I recently had to deal with a part of a system I'm working on that makes heavy use of implementation inheritance. The class hierarchy was quite complex and from the top it looked like a clumsy ball of classes. It took me quite a while to figure out what was going on. Information was spread over the classes in the inheritance tree and information has been duplicated in different classes. To make things even worse, the programmer was using anemic domain objects with almost no behavior. I figured out that the part of the system could be redesigned to be much cleaner and more extensible using almost no inheritance. I always wonder about this inheritance thing. I've talked to people who insist that inheritance, often proposed to be a key concept of today's OO languages, must be good to achieve reusability and maintainability.

But if you look around, it's hard to come up with a real-world example for inheritance. The world is composed, not inherited. Almost every object you see consists of several smaller "objects" working nicely together. Objects can be rearranged and combined in different manners to form new, bigger objects. You can use a stone to build a house or as a bookend. The stone doesn't care. It's perfectly decoupled from it's environment. You may say that you've inherited properties from your parents but in fact you don't "extend" your mother. You extend nothing. You're mother and father gave you a "construction plan" for your body, the DNA. And this construction plan is itself tells other objects how to build and arrange the cells your body consits of (can you feel the patterns emerging?). Still no inheritance in OO sense.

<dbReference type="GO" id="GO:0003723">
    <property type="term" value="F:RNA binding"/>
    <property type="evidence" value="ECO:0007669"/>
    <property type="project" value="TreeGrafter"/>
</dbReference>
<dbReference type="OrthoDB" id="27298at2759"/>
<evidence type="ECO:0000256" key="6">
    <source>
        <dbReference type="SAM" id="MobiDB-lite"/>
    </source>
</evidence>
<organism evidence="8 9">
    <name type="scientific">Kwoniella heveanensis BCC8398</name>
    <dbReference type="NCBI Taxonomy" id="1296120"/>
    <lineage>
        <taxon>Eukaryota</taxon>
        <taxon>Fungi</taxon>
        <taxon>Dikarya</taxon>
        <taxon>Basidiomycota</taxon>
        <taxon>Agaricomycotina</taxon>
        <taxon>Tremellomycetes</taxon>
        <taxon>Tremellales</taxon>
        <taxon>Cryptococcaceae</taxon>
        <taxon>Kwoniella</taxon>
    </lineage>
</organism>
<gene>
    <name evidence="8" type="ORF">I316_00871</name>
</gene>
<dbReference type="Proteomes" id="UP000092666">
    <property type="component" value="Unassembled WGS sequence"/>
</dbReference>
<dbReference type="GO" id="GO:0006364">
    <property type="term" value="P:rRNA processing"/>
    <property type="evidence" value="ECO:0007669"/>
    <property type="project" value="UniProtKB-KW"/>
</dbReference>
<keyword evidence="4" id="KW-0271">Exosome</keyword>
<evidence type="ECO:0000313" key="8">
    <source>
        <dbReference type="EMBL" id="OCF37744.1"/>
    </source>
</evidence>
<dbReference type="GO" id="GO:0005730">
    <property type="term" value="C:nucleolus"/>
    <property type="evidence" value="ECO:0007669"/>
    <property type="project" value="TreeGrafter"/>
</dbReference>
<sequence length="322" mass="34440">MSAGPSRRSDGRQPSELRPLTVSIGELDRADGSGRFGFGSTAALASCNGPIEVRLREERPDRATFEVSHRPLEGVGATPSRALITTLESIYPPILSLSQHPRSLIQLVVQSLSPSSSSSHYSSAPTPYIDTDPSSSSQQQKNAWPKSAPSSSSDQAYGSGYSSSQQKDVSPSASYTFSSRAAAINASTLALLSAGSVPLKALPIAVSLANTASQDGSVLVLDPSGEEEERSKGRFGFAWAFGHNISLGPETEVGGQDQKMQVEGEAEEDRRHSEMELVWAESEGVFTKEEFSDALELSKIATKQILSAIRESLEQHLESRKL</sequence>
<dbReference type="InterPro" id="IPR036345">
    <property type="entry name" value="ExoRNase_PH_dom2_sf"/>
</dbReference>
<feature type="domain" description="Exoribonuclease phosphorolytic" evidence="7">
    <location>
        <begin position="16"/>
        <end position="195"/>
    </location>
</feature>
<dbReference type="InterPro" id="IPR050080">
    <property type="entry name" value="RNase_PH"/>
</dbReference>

The concept of inheritance is rather abstract. In most OO languages, you define types (Classes) and objects are instances of these types. A type can extend another type. This is probably why one can't easily come up with a real-world example for the inheritance concept. The world is untyped. And even more, it doesn't need these types. Why do programmers? There are prototype-based languages, like Self, which don't have classes at all. They just have objects. New objects are created by copying and customization of existing objects. If you copy an object, it keeps a reference to it's source object and delegates messages it cannot handle itself to this object. This mechanism is called DelegationInhertiance and I like to put the emphasis on delegation. I feel this approach is more Object Oriented than our usual languages like Java etc. In fact, these languages should be called Class-Oriented, not Object-Oriented.

What does this mean for programmers? Well, I certainly don't want to tell you what this means for you. For me, this means that I strive to build systems that consist of small and shy objects working together. I aim to follow the "tell, don't ask" principle. I try to avoid inheritance where I can and favor delegation. Strategies and decorators are often a more flexible replacement for inheritance. I use interfaces to separate the different aspects and concerns of objects. I try to use dynamically-typed languages whenever I can since they make life so much easier.